SNN (ScrollingNetworkNews) ✿ ✿ Our Mel and Sydney returned to their nesting box with plenty of bonding occurring..but after 2.5 months of Sydney in the box from Dec 2013 to mid Feb 2014, the lack of prey gifts from Mel ( perhaps due to the severe and historic drought underway in California)and they have forgone the nesting process this year as many other raptors ✿ Compared to other owls of similar size, the Barn Owl has a much higher metabolic rate, requiring relatively more food. Pound for pound, Barn Owls consume more rodents – often regarded as pests by humans – than possibly any other creature. ✿ We remind viewers that sometimes owlets may not survive - the parents will dispose of things in "The Owl Way" -viewer discretion is advised, this is nature and the "Owl way". ✿ ~ ✿ “Animals, like us, are living souls. They are not things. They are not objects. Neither are they human. Yet they mourn. They love. They dance. They suffer. They know the peaks and chasms of being.” ― Gary Kowalski, The Souls of Animals ✿ Each species is a masterpiece, a creation assembled with extreme care and genius." ~ E.O. Wilson

Tuesday, July 31, 2012

Panda Cam

Add this to world records set Sunday: The panda Bai Yun gave birth to her sixth cub since arriving at the San Diego Zoo, considered the most surviving pandas born at a breeding facility outside the endangered species' native China.

Through a closed-circuit camera, nervous zookeepers, veterinarians and researchers had been on "panda watch" for several days. Because of Bai Yun's advanced age, the pregnancy was considered "high risk."

At 2:30 p.m. Sunday after an estimated three hours of labor, 20-year-old Bai Yun gave birth to a 4-ounce cub. Cub and mother appear to be doing fine, according to zoo officials.

The birth gives the zoo four pandas, more than any other zoo in the United States, officials said: Bai Yun, her mate Gao Gao, their 3-year-old son Yun Zi and now the unnamed cub, whose sex will not be known for several months.
Under a panda-loan agreement with the Chinese government, four other cubs born to Bai Yun have been sent to a panda research facility in China: Hua Mei, Mei Sheng, Su Lin and Zhen Zhen.
Five of Bai Yun's six cubs were the product of mating with Gao Gao. Bai Yun's first cub, Hua Mei, born in 1999, was the product of artificial insemination: Her first intended mate, Shi Shi, proved uninterested in mating. Shi Shi was replaced in 2003 by the more lusty Gao Gao.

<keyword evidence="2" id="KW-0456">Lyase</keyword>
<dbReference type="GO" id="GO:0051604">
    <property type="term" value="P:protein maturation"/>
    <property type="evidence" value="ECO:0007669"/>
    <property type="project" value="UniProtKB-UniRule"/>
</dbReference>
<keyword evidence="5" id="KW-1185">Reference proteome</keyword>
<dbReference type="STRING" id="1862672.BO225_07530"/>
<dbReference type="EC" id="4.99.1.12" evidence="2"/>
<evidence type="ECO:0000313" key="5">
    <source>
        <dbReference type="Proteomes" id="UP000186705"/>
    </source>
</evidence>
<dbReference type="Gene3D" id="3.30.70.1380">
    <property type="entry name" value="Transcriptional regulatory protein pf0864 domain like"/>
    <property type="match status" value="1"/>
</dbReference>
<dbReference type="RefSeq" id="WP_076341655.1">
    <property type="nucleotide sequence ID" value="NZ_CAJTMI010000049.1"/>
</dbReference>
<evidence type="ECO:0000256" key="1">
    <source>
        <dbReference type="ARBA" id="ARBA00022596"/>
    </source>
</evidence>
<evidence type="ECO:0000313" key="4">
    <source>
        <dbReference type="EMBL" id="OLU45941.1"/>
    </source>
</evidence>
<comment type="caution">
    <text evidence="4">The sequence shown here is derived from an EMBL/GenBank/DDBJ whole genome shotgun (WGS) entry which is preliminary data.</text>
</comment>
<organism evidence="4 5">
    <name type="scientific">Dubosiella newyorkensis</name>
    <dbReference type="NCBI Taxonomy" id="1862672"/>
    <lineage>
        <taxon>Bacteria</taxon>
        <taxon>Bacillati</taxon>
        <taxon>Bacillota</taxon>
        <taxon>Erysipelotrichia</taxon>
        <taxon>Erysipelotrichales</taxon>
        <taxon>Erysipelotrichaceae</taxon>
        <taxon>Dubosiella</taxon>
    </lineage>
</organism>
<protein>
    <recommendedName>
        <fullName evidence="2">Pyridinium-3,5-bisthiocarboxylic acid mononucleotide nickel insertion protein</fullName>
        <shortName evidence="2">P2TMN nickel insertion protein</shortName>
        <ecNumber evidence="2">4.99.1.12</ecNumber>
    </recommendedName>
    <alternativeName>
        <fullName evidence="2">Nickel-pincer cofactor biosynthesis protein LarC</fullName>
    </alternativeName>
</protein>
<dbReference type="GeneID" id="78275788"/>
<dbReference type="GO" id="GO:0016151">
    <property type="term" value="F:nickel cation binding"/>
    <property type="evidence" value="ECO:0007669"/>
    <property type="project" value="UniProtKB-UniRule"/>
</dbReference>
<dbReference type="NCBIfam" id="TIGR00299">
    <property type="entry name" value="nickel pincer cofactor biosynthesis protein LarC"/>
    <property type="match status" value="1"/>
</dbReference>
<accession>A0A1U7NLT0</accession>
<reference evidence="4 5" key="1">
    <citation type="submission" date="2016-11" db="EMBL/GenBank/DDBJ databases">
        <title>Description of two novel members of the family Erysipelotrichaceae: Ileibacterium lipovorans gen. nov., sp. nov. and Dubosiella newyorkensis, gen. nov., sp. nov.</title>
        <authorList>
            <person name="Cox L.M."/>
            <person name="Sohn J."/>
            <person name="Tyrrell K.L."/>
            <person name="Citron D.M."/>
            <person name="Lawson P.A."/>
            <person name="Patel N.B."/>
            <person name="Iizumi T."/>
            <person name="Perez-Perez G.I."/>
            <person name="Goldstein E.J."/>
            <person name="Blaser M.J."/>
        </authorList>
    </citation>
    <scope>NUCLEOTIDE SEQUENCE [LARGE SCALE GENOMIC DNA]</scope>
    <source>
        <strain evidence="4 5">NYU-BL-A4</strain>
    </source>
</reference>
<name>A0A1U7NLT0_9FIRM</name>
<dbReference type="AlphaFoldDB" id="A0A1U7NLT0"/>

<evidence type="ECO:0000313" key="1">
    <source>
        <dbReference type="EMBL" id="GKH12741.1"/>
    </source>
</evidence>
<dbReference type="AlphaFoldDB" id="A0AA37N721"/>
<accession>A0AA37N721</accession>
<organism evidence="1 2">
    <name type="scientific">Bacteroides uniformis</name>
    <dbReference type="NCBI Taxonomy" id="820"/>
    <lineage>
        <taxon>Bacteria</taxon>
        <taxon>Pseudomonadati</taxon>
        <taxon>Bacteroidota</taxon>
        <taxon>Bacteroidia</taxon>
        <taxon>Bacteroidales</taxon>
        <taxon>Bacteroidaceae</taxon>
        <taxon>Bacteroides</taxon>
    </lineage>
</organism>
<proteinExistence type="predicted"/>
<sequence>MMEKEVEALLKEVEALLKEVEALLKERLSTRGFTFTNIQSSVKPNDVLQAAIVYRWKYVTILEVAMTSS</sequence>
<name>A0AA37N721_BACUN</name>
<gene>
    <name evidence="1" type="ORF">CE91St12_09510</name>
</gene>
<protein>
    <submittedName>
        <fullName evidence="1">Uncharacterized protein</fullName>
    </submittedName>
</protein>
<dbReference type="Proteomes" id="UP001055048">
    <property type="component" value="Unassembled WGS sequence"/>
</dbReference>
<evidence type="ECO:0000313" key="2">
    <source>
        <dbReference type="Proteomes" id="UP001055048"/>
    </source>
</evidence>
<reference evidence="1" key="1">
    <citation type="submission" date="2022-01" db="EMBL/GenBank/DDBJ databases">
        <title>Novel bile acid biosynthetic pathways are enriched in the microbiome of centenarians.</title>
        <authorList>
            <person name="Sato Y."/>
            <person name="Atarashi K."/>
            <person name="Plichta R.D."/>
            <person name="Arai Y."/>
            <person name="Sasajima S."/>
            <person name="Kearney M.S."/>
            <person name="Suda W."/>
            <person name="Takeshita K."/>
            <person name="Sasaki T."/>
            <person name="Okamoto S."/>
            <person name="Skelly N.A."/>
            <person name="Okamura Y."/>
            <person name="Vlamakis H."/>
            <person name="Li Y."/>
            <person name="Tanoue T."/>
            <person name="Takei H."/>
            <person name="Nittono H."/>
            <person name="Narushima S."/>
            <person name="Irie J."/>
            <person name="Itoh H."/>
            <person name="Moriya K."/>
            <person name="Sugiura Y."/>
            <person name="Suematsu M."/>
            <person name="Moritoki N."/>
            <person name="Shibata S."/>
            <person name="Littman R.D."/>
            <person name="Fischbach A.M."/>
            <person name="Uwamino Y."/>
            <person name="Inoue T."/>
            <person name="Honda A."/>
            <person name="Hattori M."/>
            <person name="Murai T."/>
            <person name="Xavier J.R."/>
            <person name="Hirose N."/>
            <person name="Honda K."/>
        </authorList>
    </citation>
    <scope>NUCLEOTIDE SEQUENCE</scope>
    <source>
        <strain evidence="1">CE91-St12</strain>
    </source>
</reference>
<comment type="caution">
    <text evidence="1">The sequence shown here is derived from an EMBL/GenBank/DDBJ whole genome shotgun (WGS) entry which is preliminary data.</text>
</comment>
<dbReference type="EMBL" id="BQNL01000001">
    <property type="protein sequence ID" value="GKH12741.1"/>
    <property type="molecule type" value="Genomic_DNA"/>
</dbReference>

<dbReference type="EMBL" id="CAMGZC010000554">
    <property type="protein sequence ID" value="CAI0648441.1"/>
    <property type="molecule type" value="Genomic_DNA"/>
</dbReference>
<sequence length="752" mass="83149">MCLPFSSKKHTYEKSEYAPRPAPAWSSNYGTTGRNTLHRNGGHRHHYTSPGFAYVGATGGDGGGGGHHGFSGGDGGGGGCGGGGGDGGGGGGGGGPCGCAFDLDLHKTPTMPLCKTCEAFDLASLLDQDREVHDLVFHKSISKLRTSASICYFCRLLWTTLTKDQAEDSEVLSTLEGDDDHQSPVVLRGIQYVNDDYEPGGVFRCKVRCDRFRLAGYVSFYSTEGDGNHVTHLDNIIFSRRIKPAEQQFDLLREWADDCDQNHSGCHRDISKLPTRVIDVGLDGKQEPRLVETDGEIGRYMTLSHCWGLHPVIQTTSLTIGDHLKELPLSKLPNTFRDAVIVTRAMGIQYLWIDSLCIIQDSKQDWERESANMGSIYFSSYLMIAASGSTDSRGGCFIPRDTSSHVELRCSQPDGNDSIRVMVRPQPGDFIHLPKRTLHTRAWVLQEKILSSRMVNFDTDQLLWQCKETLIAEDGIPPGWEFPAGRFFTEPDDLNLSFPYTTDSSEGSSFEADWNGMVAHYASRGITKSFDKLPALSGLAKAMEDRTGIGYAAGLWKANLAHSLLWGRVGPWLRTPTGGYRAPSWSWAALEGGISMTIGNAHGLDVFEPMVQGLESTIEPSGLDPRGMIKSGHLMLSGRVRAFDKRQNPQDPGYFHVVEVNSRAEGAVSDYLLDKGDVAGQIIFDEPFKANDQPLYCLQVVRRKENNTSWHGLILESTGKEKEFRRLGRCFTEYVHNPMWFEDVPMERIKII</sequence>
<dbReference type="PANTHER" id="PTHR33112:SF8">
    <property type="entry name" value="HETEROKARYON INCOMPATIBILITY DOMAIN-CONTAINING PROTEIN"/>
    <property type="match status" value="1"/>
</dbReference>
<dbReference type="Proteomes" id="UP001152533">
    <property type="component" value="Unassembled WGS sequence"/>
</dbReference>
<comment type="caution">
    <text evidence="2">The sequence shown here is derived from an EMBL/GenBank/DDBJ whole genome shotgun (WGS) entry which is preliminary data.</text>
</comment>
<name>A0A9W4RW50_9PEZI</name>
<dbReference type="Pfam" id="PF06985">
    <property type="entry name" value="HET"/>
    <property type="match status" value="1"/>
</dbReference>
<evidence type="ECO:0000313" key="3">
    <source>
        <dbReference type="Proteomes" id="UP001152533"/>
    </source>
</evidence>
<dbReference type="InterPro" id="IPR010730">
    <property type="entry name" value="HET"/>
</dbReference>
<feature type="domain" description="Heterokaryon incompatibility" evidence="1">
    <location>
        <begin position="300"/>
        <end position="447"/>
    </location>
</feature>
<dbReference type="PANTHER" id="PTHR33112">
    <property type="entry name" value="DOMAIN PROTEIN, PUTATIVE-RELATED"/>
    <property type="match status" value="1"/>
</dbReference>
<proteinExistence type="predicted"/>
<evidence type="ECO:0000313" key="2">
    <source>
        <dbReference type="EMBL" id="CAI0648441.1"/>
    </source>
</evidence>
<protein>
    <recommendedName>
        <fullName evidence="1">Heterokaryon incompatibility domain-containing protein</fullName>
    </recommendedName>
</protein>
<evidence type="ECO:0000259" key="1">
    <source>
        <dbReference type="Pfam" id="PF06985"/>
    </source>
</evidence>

Bai Yun, who arrived at the San Diego Zoo in 1996, may be at the end of her reproductive years, officials said.
Bai Yun and the new cub won't be on display for several months -- as they undergo a crucial "bonding period" -- but they will be visible on the Panda Cam on the zoo's website. Gao Gao and Yun Zi are kept away from Bai Yun and the cub.

The road to a panda birth is not easy.

For starters, the female panda is in season only one to two days a year. And it is not uncommon for male and female pandas to not like each other much (Bai Yun, for example, tried frantically to get Shi Shi interested in mounting her, without success).

Even after successful mating has occurred, a fertilized egg remains suspended within the female panda until something in the environment triggers the egg to implant. Just what acts as a trigger remains a mystery to researchers.

One fact, however, is not a mystery: Pandas, with their hypnotic black-and-white coloration, are considered the most popular animals ever displayed at U.S. zoos, giving rise to the phrase "charismatic mega-vertebrate."Bai Yun, who turns 21 on Sept. 7, delivered a cub Sunday afternoon.

The San Diego Zoo has had a love affair with giant pandas ever since two of the black-and-white bears came to visit in 1987. After years of red tape and tons of application paperwork, the Zoo and China agreed on a 12-year research loan of two giant pandas, Bai Yun and Shi Shi.

Her first cub born in 1999 was the first surviving giant panda born in the United States.
View the cam by clicking on the link below